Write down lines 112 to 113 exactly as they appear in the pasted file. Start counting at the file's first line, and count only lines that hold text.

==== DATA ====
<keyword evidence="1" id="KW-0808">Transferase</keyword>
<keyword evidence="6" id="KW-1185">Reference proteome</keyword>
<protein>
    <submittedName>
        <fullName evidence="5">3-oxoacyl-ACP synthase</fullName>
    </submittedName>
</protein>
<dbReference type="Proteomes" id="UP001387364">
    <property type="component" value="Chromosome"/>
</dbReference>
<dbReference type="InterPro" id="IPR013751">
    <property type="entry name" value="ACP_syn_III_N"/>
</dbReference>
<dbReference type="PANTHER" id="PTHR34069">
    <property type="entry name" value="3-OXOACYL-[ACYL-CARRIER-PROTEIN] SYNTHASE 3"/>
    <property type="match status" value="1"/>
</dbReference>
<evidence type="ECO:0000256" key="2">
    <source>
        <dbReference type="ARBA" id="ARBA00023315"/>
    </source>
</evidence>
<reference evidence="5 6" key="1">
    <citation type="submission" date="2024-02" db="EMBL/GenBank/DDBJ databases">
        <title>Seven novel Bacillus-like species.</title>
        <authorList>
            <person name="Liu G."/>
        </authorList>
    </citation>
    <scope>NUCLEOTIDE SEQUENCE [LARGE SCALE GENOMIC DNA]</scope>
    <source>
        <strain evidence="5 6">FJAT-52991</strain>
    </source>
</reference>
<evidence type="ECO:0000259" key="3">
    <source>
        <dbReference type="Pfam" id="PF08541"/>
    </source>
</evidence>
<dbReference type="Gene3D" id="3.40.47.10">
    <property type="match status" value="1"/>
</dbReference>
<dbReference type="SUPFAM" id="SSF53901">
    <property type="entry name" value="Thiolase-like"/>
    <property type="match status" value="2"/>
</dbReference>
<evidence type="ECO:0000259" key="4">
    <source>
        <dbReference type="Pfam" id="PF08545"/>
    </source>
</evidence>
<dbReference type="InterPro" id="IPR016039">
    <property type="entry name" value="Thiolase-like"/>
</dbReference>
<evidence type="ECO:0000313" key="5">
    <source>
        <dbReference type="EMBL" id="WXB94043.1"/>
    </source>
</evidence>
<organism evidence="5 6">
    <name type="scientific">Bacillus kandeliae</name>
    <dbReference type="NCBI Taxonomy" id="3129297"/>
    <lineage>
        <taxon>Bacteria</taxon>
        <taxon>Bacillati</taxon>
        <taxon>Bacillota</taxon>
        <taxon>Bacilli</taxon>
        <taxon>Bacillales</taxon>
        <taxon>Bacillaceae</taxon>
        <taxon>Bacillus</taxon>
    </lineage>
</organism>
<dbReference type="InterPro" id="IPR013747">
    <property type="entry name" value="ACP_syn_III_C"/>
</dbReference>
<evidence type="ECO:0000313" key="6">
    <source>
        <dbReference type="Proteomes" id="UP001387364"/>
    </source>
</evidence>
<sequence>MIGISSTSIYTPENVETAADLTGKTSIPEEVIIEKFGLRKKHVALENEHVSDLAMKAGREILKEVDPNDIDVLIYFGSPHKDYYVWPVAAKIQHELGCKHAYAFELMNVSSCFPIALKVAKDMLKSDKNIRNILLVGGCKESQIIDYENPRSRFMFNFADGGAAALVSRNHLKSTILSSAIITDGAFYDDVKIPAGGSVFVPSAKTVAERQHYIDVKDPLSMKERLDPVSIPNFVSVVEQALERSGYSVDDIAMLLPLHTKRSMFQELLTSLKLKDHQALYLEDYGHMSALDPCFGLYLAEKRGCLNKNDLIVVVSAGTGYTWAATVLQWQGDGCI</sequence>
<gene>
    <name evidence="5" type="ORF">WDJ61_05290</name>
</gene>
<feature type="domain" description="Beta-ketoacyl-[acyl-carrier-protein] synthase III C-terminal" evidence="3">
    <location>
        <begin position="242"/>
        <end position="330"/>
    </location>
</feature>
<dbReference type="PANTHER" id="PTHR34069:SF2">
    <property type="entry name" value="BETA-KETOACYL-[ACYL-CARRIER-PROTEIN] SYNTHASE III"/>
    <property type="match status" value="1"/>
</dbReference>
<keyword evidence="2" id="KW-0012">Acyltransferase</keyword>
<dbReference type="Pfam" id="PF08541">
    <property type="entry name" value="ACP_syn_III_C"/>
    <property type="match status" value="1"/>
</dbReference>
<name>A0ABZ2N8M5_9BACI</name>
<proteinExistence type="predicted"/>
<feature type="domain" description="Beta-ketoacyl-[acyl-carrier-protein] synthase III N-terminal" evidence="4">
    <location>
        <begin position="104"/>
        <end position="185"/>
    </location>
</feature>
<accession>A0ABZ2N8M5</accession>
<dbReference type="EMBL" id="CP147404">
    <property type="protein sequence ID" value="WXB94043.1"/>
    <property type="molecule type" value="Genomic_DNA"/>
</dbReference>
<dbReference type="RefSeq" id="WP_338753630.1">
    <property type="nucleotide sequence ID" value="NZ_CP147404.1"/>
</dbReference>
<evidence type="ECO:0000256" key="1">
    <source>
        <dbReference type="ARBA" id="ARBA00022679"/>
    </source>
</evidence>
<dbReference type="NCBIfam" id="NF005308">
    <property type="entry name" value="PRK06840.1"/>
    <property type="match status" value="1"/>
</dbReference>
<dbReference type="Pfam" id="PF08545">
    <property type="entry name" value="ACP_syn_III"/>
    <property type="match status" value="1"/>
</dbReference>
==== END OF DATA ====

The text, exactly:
</dbReference>
<dbReference type="RefSeq" id="WP_338753630.1">